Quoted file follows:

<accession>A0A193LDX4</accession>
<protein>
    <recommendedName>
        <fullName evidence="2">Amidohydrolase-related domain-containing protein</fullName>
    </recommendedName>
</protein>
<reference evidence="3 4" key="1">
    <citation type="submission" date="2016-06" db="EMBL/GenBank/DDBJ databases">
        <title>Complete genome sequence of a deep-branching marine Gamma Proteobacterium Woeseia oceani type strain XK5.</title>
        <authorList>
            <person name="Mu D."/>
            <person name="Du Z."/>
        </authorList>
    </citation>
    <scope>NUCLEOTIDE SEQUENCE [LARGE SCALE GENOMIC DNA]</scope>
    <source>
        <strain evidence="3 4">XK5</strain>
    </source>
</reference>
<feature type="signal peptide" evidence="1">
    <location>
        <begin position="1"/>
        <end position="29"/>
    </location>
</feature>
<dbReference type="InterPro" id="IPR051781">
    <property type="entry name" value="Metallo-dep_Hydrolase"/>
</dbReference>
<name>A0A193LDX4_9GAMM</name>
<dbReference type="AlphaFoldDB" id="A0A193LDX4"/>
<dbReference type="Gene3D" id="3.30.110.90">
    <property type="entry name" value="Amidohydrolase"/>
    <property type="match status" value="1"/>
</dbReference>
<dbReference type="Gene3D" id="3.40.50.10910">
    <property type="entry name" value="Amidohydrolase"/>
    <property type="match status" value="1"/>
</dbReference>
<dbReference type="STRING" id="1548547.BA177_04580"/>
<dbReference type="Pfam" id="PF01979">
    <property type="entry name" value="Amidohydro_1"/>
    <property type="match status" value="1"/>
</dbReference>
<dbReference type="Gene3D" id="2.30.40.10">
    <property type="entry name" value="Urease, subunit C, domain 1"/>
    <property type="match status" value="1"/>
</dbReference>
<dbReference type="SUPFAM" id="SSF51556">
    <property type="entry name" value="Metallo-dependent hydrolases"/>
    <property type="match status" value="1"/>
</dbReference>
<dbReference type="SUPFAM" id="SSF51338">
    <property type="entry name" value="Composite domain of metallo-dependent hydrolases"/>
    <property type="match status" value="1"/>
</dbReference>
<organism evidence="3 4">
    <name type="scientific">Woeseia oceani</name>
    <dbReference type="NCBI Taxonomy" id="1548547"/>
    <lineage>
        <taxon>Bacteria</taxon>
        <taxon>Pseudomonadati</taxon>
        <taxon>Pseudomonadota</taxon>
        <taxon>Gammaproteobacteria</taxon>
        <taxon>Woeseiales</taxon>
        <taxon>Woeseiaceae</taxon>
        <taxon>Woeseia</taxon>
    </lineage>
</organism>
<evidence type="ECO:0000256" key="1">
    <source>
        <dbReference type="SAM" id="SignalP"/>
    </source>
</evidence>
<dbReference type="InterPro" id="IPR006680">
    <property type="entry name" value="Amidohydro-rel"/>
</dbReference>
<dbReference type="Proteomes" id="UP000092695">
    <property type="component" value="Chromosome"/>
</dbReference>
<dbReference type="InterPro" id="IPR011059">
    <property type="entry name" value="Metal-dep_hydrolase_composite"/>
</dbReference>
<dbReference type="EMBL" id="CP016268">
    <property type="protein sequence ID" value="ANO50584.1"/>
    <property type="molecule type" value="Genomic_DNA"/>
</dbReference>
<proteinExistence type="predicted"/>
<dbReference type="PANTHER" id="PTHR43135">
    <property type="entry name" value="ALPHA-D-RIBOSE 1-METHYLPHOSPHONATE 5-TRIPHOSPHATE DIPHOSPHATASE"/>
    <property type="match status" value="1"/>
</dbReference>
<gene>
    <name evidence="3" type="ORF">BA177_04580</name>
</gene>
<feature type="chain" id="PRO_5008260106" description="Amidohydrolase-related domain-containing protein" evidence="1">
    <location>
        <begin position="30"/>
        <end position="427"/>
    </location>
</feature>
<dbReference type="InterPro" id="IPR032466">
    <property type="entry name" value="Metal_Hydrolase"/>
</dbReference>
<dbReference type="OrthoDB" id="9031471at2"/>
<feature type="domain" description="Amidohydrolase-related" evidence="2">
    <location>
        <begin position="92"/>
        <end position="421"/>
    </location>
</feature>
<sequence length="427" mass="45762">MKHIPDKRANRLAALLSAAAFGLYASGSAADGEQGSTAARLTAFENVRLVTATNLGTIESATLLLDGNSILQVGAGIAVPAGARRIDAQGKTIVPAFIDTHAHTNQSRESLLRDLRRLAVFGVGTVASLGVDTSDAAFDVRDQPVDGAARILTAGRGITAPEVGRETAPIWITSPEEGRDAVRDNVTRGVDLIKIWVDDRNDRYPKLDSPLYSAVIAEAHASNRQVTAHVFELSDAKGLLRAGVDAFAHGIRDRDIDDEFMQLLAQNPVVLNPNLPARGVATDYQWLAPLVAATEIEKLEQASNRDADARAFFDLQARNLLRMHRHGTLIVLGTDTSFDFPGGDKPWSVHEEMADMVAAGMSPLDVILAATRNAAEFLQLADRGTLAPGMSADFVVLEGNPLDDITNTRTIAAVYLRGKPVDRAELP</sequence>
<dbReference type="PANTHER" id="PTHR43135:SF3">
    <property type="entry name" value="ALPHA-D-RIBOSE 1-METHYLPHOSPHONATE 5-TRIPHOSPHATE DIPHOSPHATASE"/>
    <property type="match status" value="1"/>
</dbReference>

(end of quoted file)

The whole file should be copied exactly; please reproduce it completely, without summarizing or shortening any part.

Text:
<accession>A0A193LDX4</accession>
<protein>
    <recommendedName>
        <fullName evidence="2">Amidohydrolase-related domain-containing protein</fullName>
    </recommendedName>
</protein>
<reference evidence="3 4" key="1">
    <citation type="submission" date="2016-06" db="EMBL/GenBank/DDBJ databases">
        <title>Complete genome sequence of a deep-branching marine Gamma Proteobacterium Woeseia oceani type strain XK5.</title>
        <authorList>
            <person name="Mu D."/>
            <person name="Du Z."/>
        </authorList>
    </citation>
    <scope>NUCLEOTIDE SEQUENCE [LARGE SCALE GENOMIC DNA]</scope>
    <source>
        <strain evidence="3 4">XK5</strain>
    </source>
</reference>
<feature type="signal peptide" evidence="1">
    <location>
        <begin position="1"/>
        <end position="29"/>
    </location>
</feature>
<dbReference type="InterPro" id="IPR051781">
    <property type="entry name" value="Metallo-dep_Hydrolase"/>
</dbReference>
<name>A0A193LDX4_9GAMM</name>
<dbReference type="AlphaFoldDB" id="A0A193LDX4"/>
<dbReference type="Gene3D" id="3.30.110.90">
    <property type="entry name" value="Amidohydrolase"/>
    <property type="match status" value="1"/>
</dbReference>
<dbReference type="Gene3D" id="3.40.50.10910">
    <property type="entry name" value="Amidohydrolase"/>
    <property type="match status" value="1"/>
</dbReference>
<dbReference type="STRING" id="1548547.BA177_04580"/>
<dbReference type="Pfam" id="PF01979">
    <property type="entry name" value="Amidohydro_1"/>
    <property type="match status" value="1"/>
</dbReference>
<dbReference type="Gene3D" id="2.30.40.10">
    <property type="entry name" value="Urease, subunit C, domain 1"/>
    <property type="match status" value="1"/>
</dbReference>
<dbReference type="SUPFAM" id="SSF51556">
    <property type="entry name" value="Metallo-dependent hydrolases"/>
    <property type="match status" value="1"/>
</dbReference>
<dbReference type="SUPFAM" id="SSF51338">
    <property type="entry name" value="Composite domain of metallo-dependent hydrolases"/>
    <property type="match status" value="1"/>
</dbReference>
<organism evidence="3 4">
    <name type="scientific">Woeseia oceani</name>
    <dbReference type="NCBI Taxonomy" id="1548547"/>
    <lineage>
        <taxon>Bacteria</taxon>
        <taxon>Pseudomonadati</taxon>
        <taxon>Pseudomonadota</taxon>
        <taxon>Gammaproteobacteria</taxon>
        <taxon>Woeseiales</taxon>
        <taxon>Woeseiaceae</taxon>
        <taxon>Woeseia</taxon>
    </lineage>
</organism>
<evidence type="ECO:0000256" key="1">
    <source>
        <dbReference type="SAM" id="SignalP"/>
    </source>
</evidence>
<dbReference type="InterPro" id="IPR006680">
    <property type="entry name" value="Amidohydro-rel"/>
</dbReference>
<dbReference type="Proteomes" id="UP000092695">
    <property type="component" value="Chromosome"/>
</dbReference>
<dbReference type="InterPro" id="IPR011059">
    <property type="entry name" value="Metal-dep_hydrolase_composite"/>
</dbReference>
<dbReference type="EMBL" id="CP016268">
    <property type="protein sequence ID" value="ANO50584.1"/>
    <property type="molecule type" value="Genomic_DNA"/>
</dbReference>
<proteinExistence type="predicted"/>
<dbReference type="PANTHER" id="PTHR43135">
    <property type="entry name" value="ALPHA-D-RIBOSE 1-METHYLPHOSPHONATE 5-TRIPHOSPHATE DIPHOSPHATASE"/>
    <property type="match status" value="1"/>
</dbReference>
<gene>
    <name evidence="3" type="ORF">BA177_04580</name>
</gene>
<feature type="chain" id="PRO_5008260106" description="Amidohydrolase-related domain-containing protein" evidence="1">
    <location>
        <begin position="30"/>
        <end position="427"/>
    </location>
</feature>
<dbReference type="InterPro" id="IPR032466">
    <property type="entry name" value="Metal_Hydrolase"/>
</dbReference>
<dbReference type="OrthoDB" id="9031471at2"/>
<feature type="domain" description="Amidohydrolase-related" evidence="2">
    <location>
        <begin position="92"/>
        <end position="421"/>
    </location>
</feature>
<sequence length="427" mass="45762">MKHIPDKRANRLAALLSAAAFGLYASGSAADGEQGSTAARLTAFENVRLVTATNLGTIESATLLLDGNSILQVGAGIAVPAGARRIDAQGKTIVPAFIDTHAHTNQSRESLLRDLRRLAVFGVGTVASLGVDTSDAAFDVRDQPVDGAARILTAGRGITAPEVGRETAPIWITSPEEGRDAVRDNVTRGVDLIKIWVDDRNDRYPKLDSPLYSAVIAEAHASNRQVTAHVFELSDAKGLLRAGVDAFAHGIRDRDIDDEFMQLLAQNPVVLNPNLPARGVATDYQWLAPLVAATEIEKLEQASNRDADARAFFDLQARNLLRMHRHGTLIVLGTDTSFDFPGGDKPWSVHEEMADMVAAGMSPLDVILAATRNAAEFLQLADRGTLAPGMSADFVVLEGNPLDDITNTRTIAAVYLRGKPVDRAELP</sequence>
<dbReference type="PANTHER" id="PTHR43135:SF3">
    <property type="entry name" value="ALPHA-D-RIBOSE 1-METHYLPHOSPHONATE 5-TRIPHOSPHATE DIPHOSPHATASE"/>
    <property type="match status" value="1"/>
</dbReference>